A couple of people pontificated on my original post that I didn't get the point that the author was trying to make.
I most assuredly did get the point. I'm fully aware of the T-Shirt love-in that was the result of the DeCSS obfuscated code product and I thought it was both quite cool and quite effectively made the point it was trying to make.
Neat. Made a bit of a media splash and the response was generally 'wow, they are trying to claim that that is rocket science protection technology?'. And it created a bunch of geek shirt / political activist combo paraphernalia.
But DeCSS is a different beast than P2P. CSS is a standard that an entire industry adopted. DeCSS effectively made that standard available to markets that could not otherwise consume CSS protected media.
P2P is not a standard. It is not a locked up technology that "BigCo" is trying to keep in their control.
P2P already has a very lively and open community that "BigCo" is trying to squash. The campaign is on to try and convince lawmakers and the public that P2P technology is ber-evil nastiness that will destroy the world.
If you want to ensure that P2P technologies remain open and available, the best way to do that is to ensure that it is as easy as possible for relatively novice developers to toss together their own custom P2P solutions at whim.
Some random pile of obfuscated code makes a cute point, but it does not provide a building block for developers to perpetuate new protocols and solutions.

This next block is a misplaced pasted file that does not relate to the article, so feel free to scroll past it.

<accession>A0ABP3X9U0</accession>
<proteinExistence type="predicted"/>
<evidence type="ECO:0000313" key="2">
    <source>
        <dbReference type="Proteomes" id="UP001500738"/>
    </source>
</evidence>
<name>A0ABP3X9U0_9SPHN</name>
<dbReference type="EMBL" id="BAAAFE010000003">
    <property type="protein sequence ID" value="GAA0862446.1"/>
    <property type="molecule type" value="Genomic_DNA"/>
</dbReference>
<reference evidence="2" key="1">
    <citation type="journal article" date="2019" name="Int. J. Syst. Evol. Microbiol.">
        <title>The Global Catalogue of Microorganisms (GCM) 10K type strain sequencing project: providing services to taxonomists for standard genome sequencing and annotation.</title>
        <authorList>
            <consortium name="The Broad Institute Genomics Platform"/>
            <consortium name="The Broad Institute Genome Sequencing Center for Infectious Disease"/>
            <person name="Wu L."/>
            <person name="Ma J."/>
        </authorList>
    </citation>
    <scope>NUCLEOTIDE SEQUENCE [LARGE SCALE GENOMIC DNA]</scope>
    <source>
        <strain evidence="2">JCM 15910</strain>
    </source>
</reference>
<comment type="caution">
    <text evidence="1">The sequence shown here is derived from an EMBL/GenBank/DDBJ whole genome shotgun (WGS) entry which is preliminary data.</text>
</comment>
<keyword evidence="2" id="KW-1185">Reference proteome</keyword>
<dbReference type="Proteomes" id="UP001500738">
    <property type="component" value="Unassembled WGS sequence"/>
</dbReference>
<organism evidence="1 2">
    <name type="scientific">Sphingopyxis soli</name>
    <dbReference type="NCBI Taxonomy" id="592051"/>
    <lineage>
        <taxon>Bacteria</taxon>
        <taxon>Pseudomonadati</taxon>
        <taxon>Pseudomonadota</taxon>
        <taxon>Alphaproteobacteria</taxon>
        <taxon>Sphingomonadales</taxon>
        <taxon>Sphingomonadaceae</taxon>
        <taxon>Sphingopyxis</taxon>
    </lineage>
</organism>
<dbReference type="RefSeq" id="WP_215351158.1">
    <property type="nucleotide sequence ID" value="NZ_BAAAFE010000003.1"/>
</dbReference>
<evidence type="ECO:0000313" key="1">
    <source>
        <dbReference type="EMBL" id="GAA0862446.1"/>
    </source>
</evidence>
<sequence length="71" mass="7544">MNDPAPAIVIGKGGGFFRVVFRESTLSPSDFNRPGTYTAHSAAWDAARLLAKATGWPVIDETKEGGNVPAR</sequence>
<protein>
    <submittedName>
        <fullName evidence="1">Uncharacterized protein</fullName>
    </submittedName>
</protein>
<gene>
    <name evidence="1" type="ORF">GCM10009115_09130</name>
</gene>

I would rather see the obviously talented developers of that particular script turn out a 1 pager bit of Python code that reads like pseudo-code for creating a simple P2P solution. Make the point that it is incredibly bloody easy to build a P2P solutions at whim using existing technologies and protocols.
From that, there will hopefully be lots of developers, admins and, even, users that put together their own custom little P2P solution for their own purposes. For example, given a clearly written version of TinyP2P, I would turn around a custom little script that I could drop on various family computers to sync photos around of the various kids in the family.
That kind of activity will very effectively demonstrate that P2P is here to stay. The more solutions available-- the more developers whip off custom P2P solutions for their own personal needs-- the harder it is to claim that P2P is a universally evil technology that must be squashed.
Another obvious trick that I just didn't know about. If you cmd-click on a Dock icon, the item it represents is selected in a Finder window.
I never needed that before and discovered it at random. Now that I know about it, I'm finding myself using it regularly.